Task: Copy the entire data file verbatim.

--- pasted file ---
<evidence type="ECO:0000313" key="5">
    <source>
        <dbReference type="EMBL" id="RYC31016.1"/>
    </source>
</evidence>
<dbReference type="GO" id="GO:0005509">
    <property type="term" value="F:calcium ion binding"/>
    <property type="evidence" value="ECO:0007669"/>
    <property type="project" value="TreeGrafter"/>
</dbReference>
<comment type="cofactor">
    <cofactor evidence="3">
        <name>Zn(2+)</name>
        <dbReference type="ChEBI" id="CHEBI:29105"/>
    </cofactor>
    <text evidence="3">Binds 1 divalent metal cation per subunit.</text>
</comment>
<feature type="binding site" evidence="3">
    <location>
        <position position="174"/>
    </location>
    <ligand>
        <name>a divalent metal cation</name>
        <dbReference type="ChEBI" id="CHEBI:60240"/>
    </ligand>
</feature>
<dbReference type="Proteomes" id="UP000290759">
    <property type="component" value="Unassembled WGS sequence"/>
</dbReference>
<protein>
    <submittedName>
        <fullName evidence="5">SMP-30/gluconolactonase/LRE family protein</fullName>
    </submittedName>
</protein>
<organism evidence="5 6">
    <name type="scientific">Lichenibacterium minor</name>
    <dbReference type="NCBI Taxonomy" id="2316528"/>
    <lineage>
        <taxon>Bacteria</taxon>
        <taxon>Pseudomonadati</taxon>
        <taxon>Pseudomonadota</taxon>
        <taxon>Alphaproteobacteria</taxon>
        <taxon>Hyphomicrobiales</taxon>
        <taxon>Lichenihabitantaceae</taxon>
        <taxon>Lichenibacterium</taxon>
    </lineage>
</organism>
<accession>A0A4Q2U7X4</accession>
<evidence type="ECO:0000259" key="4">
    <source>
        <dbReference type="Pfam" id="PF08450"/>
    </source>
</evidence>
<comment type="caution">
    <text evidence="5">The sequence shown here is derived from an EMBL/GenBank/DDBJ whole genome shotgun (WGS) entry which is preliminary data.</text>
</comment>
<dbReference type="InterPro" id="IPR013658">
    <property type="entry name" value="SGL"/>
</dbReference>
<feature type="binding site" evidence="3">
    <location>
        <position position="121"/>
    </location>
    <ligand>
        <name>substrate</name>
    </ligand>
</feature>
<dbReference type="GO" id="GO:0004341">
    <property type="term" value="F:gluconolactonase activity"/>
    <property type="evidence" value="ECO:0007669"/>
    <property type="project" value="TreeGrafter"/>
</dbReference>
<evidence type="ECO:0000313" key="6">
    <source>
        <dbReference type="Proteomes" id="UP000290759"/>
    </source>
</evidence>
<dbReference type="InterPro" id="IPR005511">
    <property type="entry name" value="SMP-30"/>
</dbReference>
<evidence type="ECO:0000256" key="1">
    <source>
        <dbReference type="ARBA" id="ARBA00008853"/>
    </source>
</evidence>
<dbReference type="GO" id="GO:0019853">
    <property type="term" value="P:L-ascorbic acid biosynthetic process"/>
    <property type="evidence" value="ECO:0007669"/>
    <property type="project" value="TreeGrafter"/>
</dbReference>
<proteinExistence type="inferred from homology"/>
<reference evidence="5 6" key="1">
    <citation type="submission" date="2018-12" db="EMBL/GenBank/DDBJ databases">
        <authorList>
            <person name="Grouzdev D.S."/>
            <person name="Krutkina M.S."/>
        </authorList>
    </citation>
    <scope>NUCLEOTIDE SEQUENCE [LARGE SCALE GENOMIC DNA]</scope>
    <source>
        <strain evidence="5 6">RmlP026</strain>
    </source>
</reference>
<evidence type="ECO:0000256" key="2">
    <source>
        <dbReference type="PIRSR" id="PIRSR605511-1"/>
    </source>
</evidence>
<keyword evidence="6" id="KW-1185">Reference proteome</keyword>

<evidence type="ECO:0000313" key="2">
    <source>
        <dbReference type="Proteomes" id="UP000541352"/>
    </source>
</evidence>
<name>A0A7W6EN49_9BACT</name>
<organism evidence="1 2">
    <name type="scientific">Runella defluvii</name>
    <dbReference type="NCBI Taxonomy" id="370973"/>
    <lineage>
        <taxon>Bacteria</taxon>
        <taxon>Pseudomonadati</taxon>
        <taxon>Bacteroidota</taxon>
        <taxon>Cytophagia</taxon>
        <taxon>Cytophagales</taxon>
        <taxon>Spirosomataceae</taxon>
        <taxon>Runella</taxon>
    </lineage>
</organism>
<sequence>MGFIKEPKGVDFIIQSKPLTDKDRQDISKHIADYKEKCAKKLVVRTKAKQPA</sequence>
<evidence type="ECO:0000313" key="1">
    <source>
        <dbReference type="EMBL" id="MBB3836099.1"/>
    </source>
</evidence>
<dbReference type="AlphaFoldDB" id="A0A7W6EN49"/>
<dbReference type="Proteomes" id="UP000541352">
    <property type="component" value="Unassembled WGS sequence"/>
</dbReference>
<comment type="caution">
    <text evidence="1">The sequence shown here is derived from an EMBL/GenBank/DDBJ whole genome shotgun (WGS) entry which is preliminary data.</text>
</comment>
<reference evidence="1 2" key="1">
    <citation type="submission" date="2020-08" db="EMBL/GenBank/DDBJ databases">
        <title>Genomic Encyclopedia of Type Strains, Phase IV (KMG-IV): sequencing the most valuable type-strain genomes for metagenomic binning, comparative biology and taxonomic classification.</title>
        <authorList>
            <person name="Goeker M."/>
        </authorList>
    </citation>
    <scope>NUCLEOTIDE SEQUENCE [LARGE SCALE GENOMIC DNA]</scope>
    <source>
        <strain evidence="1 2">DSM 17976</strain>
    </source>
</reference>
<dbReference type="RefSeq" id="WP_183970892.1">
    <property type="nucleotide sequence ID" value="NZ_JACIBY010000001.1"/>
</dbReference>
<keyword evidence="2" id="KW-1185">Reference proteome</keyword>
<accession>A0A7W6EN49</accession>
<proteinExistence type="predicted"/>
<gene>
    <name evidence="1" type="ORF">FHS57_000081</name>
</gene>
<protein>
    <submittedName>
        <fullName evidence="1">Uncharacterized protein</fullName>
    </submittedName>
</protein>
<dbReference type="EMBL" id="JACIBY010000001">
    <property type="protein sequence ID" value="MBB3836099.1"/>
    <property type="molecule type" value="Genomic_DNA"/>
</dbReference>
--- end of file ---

<evidence type="ECO:0000313" key="5">
    <source>
        <dbReference type="EMBL" id="RYC31016.1"/>
    </source>
</evidence>
<dbReference type="GO" id="GO:0005509">
    <property type="term" value="F:calcium ion binding"/>
    <property type="evidence" value="ECO:0007669"/>
    <property type="project" value="TreeGrafter"/>
</dbReference>
<comment type="cofactor">
    <cofactor evidence="3">
        <name>Zn(2+)</name>
        <dbReference type="ChEBI" id="CHEBI:29105"/>
    </cofactor>
    <text evidence="3">Binds 1 divalent metal cation per subunit.</text>
</comment>
<feature type="binding site" evidence="3">
    <location>
        <position position="174"/>
    </location>
    <ligand>
        <name>a divalent metal cation</name>
        <dbReference type="ChEBI" id="CHEBI:60240"/>
    </ligand>
</feature>
<dbReference type="Proteomes" id="UP000290759">
    <property type="component" value="Unassembled WGS sequence"/>
</dbReference>
<protein>
    <submittedName>
        <fullName evidence="5">SMP-30/gluconolactonase/LRE family protein</fullName>
    </submittedName>
</protein>
<organism evidence="5 6">
    <name type="scientific">Lichenibacterium minor</name>
    <dbReference type="NCBI Taxonomy" id="2316528"/>
    <lineage>
        <taxon>Bacteria</taxon>
        <taxon>Pseudomonadati</taxon>
        <taxon>Pseudomonadota</taxon>
        <taxon>Alphaproteobacteria</taxon>
        <taxon>Hyphomicrobiales</taxon>
        <taxon>Lichenihabitantaceae</taxon>
        <taxon>Lichenibacterium</taxon>
    </lineage>
</organism>
<accession>A0A4Q2U7X4</accession>
<evidence type="ECO:0000259" key="4">
    <source>
        <dbReference type="Pfam" id="PF08450"/>
    </source>
</evidence>
<comment type="caution">
    <text evidence="5">The sequence shown here is derived from an EMBL/GenBank/DDBJ whole genome shotgun (WGS) entry which is preliminary data.</text>
</comment>
<dbReference type="InterPro" id="IPR013658">
    <property type="entry name" value="SGL"/>
</dbReference>
<feature type="binding site" evidence="3">
    <location>
        <position position="121"/>
    </location>
    <ligand>
        <name>substrate</name>
    </ligand>
</feature>
<dbReference type="GO" id="GO:0004341">
    <property type="term" value="F:gluconolactonase activity"/>
    <property type="evidence" value="ECO:0007669"/>
    <property type="project" value="TreeGrafter"/>
</dbReference>
<evidence type="ECO:0000313" key="6">
    <source>
        <dbReference type="Proteomes" id="UP000290759"/>
    </source>
</evidence>
<dbReference type="InterPro" id="IPR005511">
    <property type="entry name" value="SMP-30"/>
</dbReference>
<evidence type="ECO:0000256" key="1">
    <source>
        <dbReference type="ARBA" id="ARBA00008853"/>
    </source>
</evidence>
<dbReference type="GO" id="GO:0019853">
    <property type="term" value="P:L-ascorbic acid biosynthetic process"/>
    <property type="evidence" value="ECO:0007669"/>
    <property type="project" value="TreeGrafter"/>
</dbReference>
<proteinExistence type="inferred from homology"/>
<reference evidence="5 6" key="1">
    <citation type="submission" date="2018-12" db="EMBL/GenBank/DDBJ databases">
        <authorList>
            <person name="Grouzdev D.S."/>
            <person name="Krutkina M.S."/>
        </authorList>
    </citation>
    <scope>NUCLEOTIDE SEQUENCE [LARGE SCALE GENOMIC DNA]</scope>
    <source>
        <strain evidence="5 6">RmlP026</strain>
    </source>
</reference>
<evidence type="ECO:0000256" key="2">
    <source>
        <dbReference type="PIRSR" id="PIRSR605511-1"/>
    </source>
</evidence>
<keyword evidence="6" id="KW-1185">Reference proteome</keyword>

<evidence type="ECO:0000313" key="2">
    <source>
        <dbReference type="Proteomes" id="UP000541352"/>
    </source>
</evidence>
<name>A0A7W6EN49_9BACT</name>
<organism evidence="1 2">
    <name type="scientific">Runella defluvii</name>
    <dbReference type="NCBI Taxonomy" id="370973"/>
    <lineage>
        <taxon>Bacteria</taxon>
        <taxon>Pseudomonadati</taxon>
        <taxon>Bacteroidota</taxon>
        <taxon>Cytophagia</taxon>
        <taxon>Cytophagales</taxon>
        <taxon>Spirosomataceae</taxon>
        <taxon>Runella</taxon>
    </lineage>
</organism>
<sequence>MGFIKEPKGVDFIIQSKPLTDKDRQDISKHIADYKEKCAKKLVVRTKAKQPA</sequence>
<evidence type="ECO:0000313" key="1">
    <source>
        <dbReference type="EMBL" id="MBB3836099.1"/>
    </source>
</evidence>
<dbReference type="AlphaFoldDB" id="A0A7W6EN49"/>
<dbReference type="Proteomes" id="UP000541352">
    <property type="component" value="Unassembled WGS sequence"/>
</dbReference>
<comment type="caution">
    <text evidence="1">The sequence shown here is derived from an EMBL/GenBank/DDBJ whole genome shotgun (WGS) entry which is preliminary data.</text>
</comment>
<reference evidence="1 2" key="1">
    <citation type="submission" date="2020-08" db="EMBL/GenBank/DDBJ databases">
        <title>Genomic Encyclopedia of Type Strains, Phase IV (KMG-IV): sequencing the most valuable type-strain genomes for metagenomic binning, comparative biology and taxonomic classification.</title>
        <authorList>
            <person name="Goeker M."/>
        </authorList>
    </citation>
    <scope>NUCLEOTIDE SEQUENCE [LARGE SCALE GENOMIC DNA]</scope>
    <source>
        <strain evidence="1 2">DSM 17976</strain>
    </source>
</reference>
<dbReference type="RefSeq" id="WP_183970892.1">
    <property type="nucleotide sequence ID" value="NZ_JACIBY010000001.1"/>
</dbReference>
<keyword evidence="2" id="KW-1185">Reference proteome</keyword>
<accession>A0A7W6EN49</accession>
<proteinExistence type="predicted"/>
<gene>
    <name evidence="1" type="ORF">FHS57_000081</name>
</gene>
<protein>
    <submittedName>
        <fullName evidence="1">Uncharacterized protein</fullName>
    </submittedName>
</protein>
<dbReference type="EMBL" id="JACIBY010000001">
    <property type="protein sequence ID" value="MBB3836099.1"/>
    <property type="molecule type" value="Genomic_DNA"/>
</dbReference>